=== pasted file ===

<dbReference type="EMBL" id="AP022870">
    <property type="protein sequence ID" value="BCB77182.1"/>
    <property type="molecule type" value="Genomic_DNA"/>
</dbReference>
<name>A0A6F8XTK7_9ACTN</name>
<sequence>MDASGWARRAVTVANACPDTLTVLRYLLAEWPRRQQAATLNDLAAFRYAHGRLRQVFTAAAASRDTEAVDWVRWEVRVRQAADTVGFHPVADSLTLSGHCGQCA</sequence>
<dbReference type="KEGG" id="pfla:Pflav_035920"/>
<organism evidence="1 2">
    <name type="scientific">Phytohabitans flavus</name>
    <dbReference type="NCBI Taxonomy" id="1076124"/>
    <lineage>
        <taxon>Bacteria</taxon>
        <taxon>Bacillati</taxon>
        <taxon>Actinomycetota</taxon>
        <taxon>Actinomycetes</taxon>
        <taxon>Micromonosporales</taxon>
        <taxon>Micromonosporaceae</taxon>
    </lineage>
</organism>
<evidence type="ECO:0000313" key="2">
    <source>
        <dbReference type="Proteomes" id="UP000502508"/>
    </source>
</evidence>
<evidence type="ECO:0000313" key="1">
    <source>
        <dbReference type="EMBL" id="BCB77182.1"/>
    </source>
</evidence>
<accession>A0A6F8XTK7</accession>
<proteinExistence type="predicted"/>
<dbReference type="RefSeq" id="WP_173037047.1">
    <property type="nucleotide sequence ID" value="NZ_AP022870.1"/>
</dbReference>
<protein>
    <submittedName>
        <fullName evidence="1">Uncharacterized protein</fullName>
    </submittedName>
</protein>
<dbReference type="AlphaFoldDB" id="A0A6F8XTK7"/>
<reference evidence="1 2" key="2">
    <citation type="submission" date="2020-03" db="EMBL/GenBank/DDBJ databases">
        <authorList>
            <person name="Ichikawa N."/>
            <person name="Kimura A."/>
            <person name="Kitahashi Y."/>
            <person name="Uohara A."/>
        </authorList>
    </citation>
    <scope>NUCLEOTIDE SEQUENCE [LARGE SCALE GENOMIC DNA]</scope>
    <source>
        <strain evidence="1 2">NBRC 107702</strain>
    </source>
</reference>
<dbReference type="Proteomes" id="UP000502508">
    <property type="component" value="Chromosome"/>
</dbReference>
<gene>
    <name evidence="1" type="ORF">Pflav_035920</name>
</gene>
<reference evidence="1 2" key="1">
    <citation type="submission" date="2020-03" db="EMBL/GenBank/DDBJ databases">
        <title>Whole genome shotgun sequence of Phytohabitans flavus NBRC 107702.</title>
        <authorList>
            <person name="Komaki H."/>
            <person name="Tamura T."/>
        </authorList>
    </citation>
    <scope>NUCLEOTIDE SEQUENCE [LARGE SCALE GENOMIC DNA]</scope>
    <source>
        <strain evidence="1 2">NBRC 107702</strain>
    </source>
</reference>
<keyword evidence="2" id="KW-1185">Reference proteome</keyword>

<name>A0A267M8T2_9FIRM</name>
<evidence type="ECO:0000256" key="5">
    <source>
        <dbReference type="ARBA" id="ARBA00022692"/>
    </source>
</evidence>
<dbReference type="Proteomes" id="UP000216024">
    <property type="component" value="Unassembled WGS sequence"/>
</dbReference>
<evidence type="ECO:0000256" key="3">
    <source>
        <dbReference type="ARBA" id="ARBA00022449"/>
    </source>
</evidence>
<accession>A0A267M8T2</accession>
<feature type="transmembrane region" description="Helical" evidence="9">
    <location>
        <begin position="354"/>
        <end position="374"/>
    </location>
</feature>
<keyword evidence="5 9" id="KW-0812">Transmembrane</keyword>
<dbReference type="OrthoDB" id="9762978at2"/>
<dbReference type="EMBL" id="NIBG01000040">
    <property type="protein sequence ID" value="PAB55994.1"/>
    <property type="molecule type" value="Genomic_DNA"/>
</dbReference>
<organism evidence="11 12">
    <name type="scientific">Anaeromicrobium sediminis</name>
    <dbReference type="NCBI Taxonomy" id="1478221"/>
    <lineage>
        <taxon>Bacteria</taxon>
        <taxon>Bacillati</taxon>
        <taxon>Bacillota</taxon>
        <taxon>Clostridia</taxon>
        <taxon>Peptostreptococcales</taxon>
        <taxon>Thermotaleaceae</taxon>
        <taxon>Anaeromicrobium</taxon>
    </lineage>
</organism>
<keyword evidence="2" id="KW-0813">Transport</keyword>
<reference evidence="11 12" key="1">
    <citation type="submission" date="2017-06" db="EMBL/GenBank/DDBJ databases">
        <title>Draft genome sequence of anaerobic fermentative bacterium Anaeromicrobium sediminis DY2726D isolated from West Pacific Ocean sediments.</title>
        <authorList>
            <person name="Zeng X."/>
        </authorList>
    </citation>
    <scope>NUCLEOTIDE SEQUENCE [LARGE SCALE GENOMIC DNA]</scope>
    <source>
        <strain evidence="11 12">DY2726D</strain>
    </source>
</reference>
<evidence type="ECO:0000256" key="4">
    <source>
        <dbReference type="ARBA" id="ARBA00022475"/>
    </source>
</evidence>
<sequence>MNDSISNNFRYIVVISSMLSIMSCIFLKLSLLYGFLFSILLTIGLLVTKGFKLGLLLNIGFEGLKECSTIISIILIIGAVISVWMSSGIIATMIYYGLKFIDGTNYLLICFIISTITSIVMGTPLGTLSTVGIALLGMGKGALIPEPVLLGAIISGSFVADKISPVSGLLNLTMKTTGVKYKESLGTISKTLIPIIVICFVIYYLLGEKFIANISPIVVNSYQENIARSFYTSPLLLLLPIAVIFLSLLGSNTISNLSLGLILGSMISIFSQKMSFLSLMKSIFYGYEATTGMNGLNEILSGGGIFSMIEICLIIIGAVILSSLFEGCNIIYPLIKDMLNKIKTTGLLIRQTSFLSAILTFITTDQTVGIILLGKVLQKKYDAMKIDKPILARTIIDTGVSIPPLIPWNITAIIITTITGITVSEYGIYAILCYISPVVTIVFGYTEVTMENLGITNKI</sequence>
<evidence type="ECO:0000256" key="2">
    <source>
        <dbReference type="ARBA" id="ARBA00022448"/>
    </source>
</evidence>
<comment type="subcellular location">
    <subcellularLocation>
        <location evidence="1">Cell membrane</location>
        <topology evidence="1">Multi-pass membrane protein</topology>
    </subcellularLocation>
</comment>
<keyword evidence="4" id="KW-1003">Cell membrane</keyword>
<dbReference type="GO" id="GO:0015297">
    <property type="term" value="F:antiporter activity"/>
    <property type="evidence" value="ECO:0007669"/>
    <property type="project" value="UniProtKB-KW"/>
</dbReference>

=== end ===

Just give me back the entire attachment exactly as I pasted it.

<dbReference type="EMBL" id="AP022870">
    <property type="protein sequence ID" value="BCB77182.1"/>
    <property type="molecule type" value="Genomic_DNA"/>
</dbReference>
<name>A0A6F8XTK7_9ACTN</name>
<sequence>MDASGWARRAVTVANACPDTLTVLRYLLAEWPRRQQAATLNDLAAFRYAHGRLRQVFTAAAASRDTEAVDWVRWEVRVRQAADTVGFHPVADSLTLSGHCGQCA</sequence>
<dbReference type="KEGG" id="pfla:Pflav_035920"/>
<organism evidence="1 2">
    <name type="scientific">Phytohabitans flavus</name>
    <dbReference type="NCBI Taxonomy" id="1076124"/>
    <lineage>
        <taxon>Bacteria</taxon>
        <taxon>Bacillati</taxon>
        <taxon>Actinomycetota</taxon>
        <taxon>Actinomycetes</taxon>
        <taxon>Micromonosporales</taxon>
        <taxon>Micromonosporaceae</taxon>
    </lineage>
</organism>
<evidence type="ECO:0000313" key="2">
    <source>
        <dbReference type="Proteomes" id="UP000502508"/>
    </source>
</evidence>
<evidence type="ECO:0000313" key="1">
    <source>
        <dbReference type="EMBL" id="BCB77182.1"/>
    </source>
</evidence>
<accession>A0A6F8XTK7</accession>
<proteinExistence type="predicted"/>
<dbReference type="RefSeq" id="WP_173037047.1">
    <property type="nucleotide sequence ID" value="NZ_AP022870.1"/>
</dbReference>
<protein>
    <submittedName>
        <fullName evidence="1">Uncharacterized protein</fullName>
    </submittedName>
</protein>
<dbReference type="AlphaFoldDB" id="A0A6F8XTK7"/>
<reference evidence="1 2" key="2">
    <citation type="submission" date="2020-03" db="EMBL/GenBank/DDBJ databases">
        <authorList>
            <person name="Ichikawa N."/>
            <person name="Kimura A."/>
            <person name="Kitahashi Y."/>
            <person name="Uohara A."/>
        </authorList>
    </citation>
    <scope>NUCLEOTIDE SEQUENCE [LARGE SCALE GENOMIC DNA]</scope>
    <source>
        <strain evidence="1 2">NBRC 107702</strain>
    </source>
</reference>
<dbReference type="Proteomes" id="UP000502508">
    <property type="component" value="Chromosome"/>
</dbReference>
<gene>
    <name evidence="1" type="ORF">Pflav_035920</name>
</gene>
<reference evidence="1 2" key="1">
    <citation type="submission" date="2020-03" db="EMBL/GenBank/DDBJ databases">
        <title>Whole genome shotgun sequence of Phytohabitans flavus NBRC 107702.</title>
        <authorList>
            <person name="Komaki H."/>
            <person name="Tamura T."/>
        </authorList>
    </citation>
    <scope>NUCLEOTIDE SEQUENCE [LARGE SCALE GENOMIC DNA]</scope>
    <source>
        <strain evidence="1 2">NBRC 107702</strain>
    </source>
</reference>
<keyword evidence="2" id="KW-1185">Reference proteome</keyword>

<name>A0A267M8T2_9FIRM</name>
<evidence type="ECO:0000256" key="5">
    <source>
        <dbReference type="ARBA" id="ARBA00022692"/>
    </source>
</evidence>
<dbReference type="Proteomes" id="UP000216024">
    <property type="component" value="Unassembled WGS sequence"/>
</dbReference>
<evidence type="ECO:0000256" key="3">
    <source>
        <dbReference type="ARBA" id="ARBA00022449"/>
    </source>
</evidence>
<accession>A0A267M8T2</accession>
<feature type="transmembrane region" description="Helical" evidence="9">
    <location>
        <begin position="354"/>
        <end position="374"/>
    </location>
</feature>
<keyword evidence="5 9" id="KW-0812">Transmembrane</keyword>
<dbReference type="OrthoDB" id="9762978at2"/>
<dbReference type="EMBL" id="NIBG01000040">
    <property type="protein sequence ID" value="PAB55994.1"/>
    <property type="molecule type" value="Genomic_DNA"/>
</dbReference>
<organism evidence="11 12">
    <name type="scientific">Anaeromicrobium sediminis</name>
    <dbReference type="NCBI Taxonomy" id="1478221"/>
    <lineage>
        <taxon>Bacteria</taxon>
        <taxon>Bacillati</taxon>
        <taxon>Bacillota</taxon>
        <taxon>Clostridia</taxon>
        <taxon>Peptostreptococcales</taxon>
        <taxon>Thermotaleaceae</taxon>
        <taxon>Anaeromicrobium</taxon>
    </lineage>
</organism>
<keyword evidence="2" id="KW-0813">Transport</keyword>
<reference evidence="11 12" key="1">
    <citation type="submission" date="2017-06" db="EMBL/GenBank/DDBJ databases">
        <title>Draft genome sequence of anaerobic fermentative bacterium Anaeromicrobium sediminis DY2726D isolated from West Pacific Ocean sediments.</title>
        <authorList>
            <person name="Zeng X."/>
        </authorList>
    </citation>
    <scope>NUCLEOTIDE SEQUENCE [LARGE SCALE GENOMIC DNA]</scope>
    <source>
        <strain evidence="11 12">DY2726D</strain>
    </source>
</reference>
<evidence type="ECO:0000256" key="4">
    <source>
        <dbReference type="ARBA" id="ARBA00022475"/>
    </source>
</evidence>
<sequence>MNDSISNNFRYIVVISSMLSIMSCIFLKLSLLYGFLFSILLTIGLLVTKGFKLGLLLNIGFEGLKECSTIISIILIIGAVISVWMSSGIIATMIYYGLKFIDGTNYLLICFIISTITSIVMGTPLGTLSTVGIALLGMGKGALIPEPVLLGAIISGSFVADKISPVSGLLNLTMKTTGVKYKESLGTISKTLIPIIVICFVIYYLLGEKFIANISPIVVNSYQENIARSFYTSPLLLLLPIAVIFLSLLGSNTISNLSLGLILGSMISIFSQKMSFLSLMKSIFYGYEATTGMNGLNEILSGGGIFSMIEICLIIIGAVILSSLFEGCNIIYPLIKDMLNKIKTTGLLIRQTSFLSAILTFITTDQTVGIILLGKVLQKKYDAMKIDKPILARTIIDTGVSIPPLIPWNITAIIITTITGITVSEYGIYAILCYISPVVTIVFGYTEVTMENLGITNKI</sequence>
<evidence type="ECO:0000256" key="2">
    <source>
        <dbReference type="ARBA" id="ARBA00022448"/>
    </source>
</evidence>
<comment type="subcellular location">
    <subcellularLocation>
        <location evidence="1">Cell membrane</location>
        <topology evidence="1">Multi-pass membrane protein</topology>
    </subcellularLocation>
</comment>
<keyword evidence="4" id="KW-1003">Cell membrane</keyword>
<dbReference type="GO" id="GO:0015297">
    <property type="term" value="F:antiporter activity"/>
    <property type="evidence" value="ECO:0007669"/>
    <property type="project" value="UniProtKB-KW"/>
</dbReference>